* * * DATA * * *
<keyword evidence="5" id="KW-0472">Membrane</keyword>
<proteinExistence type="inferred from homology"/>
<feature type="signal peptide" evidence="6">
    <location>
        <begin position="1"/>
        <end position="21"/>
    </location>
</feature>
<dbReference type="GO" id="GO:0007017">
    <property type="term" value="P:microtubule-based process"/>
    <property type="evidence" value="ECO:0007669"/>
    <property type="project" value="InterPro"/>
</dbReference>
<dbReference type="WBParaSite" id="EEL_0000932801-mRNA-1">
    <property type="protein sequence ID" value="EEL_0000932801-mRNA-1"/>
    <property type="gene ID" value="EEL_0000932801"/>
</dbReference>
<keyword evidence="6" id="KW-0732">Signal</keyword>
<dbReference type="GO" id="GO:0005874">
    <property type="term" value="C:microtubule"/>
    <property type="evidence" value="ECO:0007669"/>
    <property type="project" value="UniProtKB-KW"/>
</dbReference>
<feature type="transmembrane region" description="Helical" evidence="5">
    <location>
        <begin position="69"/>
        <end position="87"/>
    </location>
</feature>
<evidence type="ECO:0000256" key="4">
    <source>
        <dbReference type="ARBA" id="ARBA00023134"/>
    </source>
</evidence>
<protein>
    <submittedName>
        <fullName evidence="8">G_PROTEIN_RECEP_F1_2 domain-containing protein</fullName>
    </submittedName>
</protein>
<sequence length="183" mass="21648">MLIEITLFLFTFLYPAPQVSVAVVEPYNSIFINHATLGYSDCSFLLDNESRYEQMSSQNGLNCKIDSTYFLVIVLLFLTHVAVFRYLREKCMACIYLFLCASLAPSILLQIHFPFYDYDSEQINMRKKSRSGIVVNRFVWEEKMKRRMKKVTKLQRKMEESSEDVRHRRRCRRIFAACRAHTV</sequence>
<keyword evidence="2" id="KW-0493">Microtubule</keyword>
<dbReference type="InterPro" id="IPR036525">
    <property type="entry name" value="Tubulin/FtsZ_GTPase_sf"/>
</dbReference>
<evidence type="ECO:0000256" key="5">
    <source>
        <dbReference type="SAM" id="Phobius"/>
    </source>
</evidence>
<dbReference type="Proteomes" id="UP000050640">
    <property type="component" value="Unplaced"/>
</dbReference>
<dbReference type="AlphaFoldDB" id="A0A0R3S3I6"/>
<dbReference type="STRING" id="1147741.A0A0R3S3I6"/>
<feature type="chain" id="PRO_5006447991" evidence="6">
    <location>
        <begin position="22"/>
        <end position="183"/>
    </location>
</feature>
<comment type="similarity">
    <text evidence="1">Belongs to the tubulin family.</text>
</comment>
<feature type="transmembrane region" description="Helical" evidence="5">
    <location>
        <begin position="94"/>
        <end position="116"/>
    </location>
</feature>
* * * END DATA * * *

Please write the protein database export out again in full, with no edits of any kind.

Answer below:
<keyword evidence="5" id="KW-0472">Membrane</keyword>
<proteinExistence type="inferred from homology"/>
<feature type="signal peptide" evidence="6">
    <location>
        <begin position="1"/>
        <end position="21"/>
    </location>
</feature>
<dbReference type="GO" id="GO:0007017">
    <property type="term" value="P:microtubule-based process"/>
    <property type="evidence" value="ECO:0007669"/>
    <property type="project" value="InterPro"/>
</dbReference>
<dbReference type="WBParaSite" id="EEL_0000932801-mRNA-1">
    <property type="protein sequence ID" value="EEL_0000932801-mRNA-1"/>
    <property type="gene ID" value="EEL_0000932801"/>
</dbReference>
<keyword evidence="6" id="KW-0732">Signal</keyword>
<dbReference type="GO" id="GO:0005874">
    <property type="term" value="C:microtubule"/>
    <property type="evidence" value="ECO:0007669"/>
    <property type="project" value="UniProtKB-KW"/>
</dbReference>
<feature type="transmembrane region" description="Helical" evidence="5">
    <location>
        <begin position="69"/>
        <end position="87"/>
    </location>
</feature>
<evidence type="ECO:0000256" key="4">
    <source>
        <dbReference type="ARBA" id="ARBA00023134"/>
    </source>
</evidence>
<protein>
    <submittedName>
        <fullName evidence="8">G_PROTEIN_RECEP_F1_2 domain-containing protein</fullName>
    </submittedName>
</protein>
<sequence length="183" mass="21648">MLIEITLFLFTFLYPAPQVSVAVVEPYNSIFINHATLGYSDCSFLLDNESRYEQMSSQNGLNCKIDSTYFLVIVLLFLTHVAVFRYLREKCMACIYLFLCASLAPSILLQIHFPFYDYDSEQINMRKKSRSGIVVNRFVWEEKMKRRMKKVTKLQRKMEESSEDVRHRRRCRRIFAACRAHTV</sequence>
<keyword evidence="2" id="KW-0493">Microtubule</keyword>
<dbReference type="InterPro" id="IPR036525">
    <property type="entry name" value="Tubulin/FtsZ_GTPase_sf"/>
</dbReference>
<evidence type="ECO:0000256" key="5">
    <source>
        <dbReference type="SAM" id="Phobius"/>
    </source>
</evidence>
<dbReference type="Proteomes" id="UP000050640">
    <property type="component" value="Unplaced"/>
</dbReference>
<dbReference type="AlphaFoldDB" id="A0A0R3S3I6"/>
<dbReference type="STRING" id="1147741.A0A0R3S3I6"/>
<feature type="chain" id="PRO_5006447991" evidence="6">
    <location>
        <begin position="22"/>
        <end position="183"/>
    </location>
</feature>
<comment type="similarity">
    <text evidence="1">Belongs to the tubulin family.</text>
</comment>
<feature type="transmembrane region" description="Helical" evidence="5">
    <location>
        <begin position="94"/>
        <end position="116"/>
    </location>
</feature>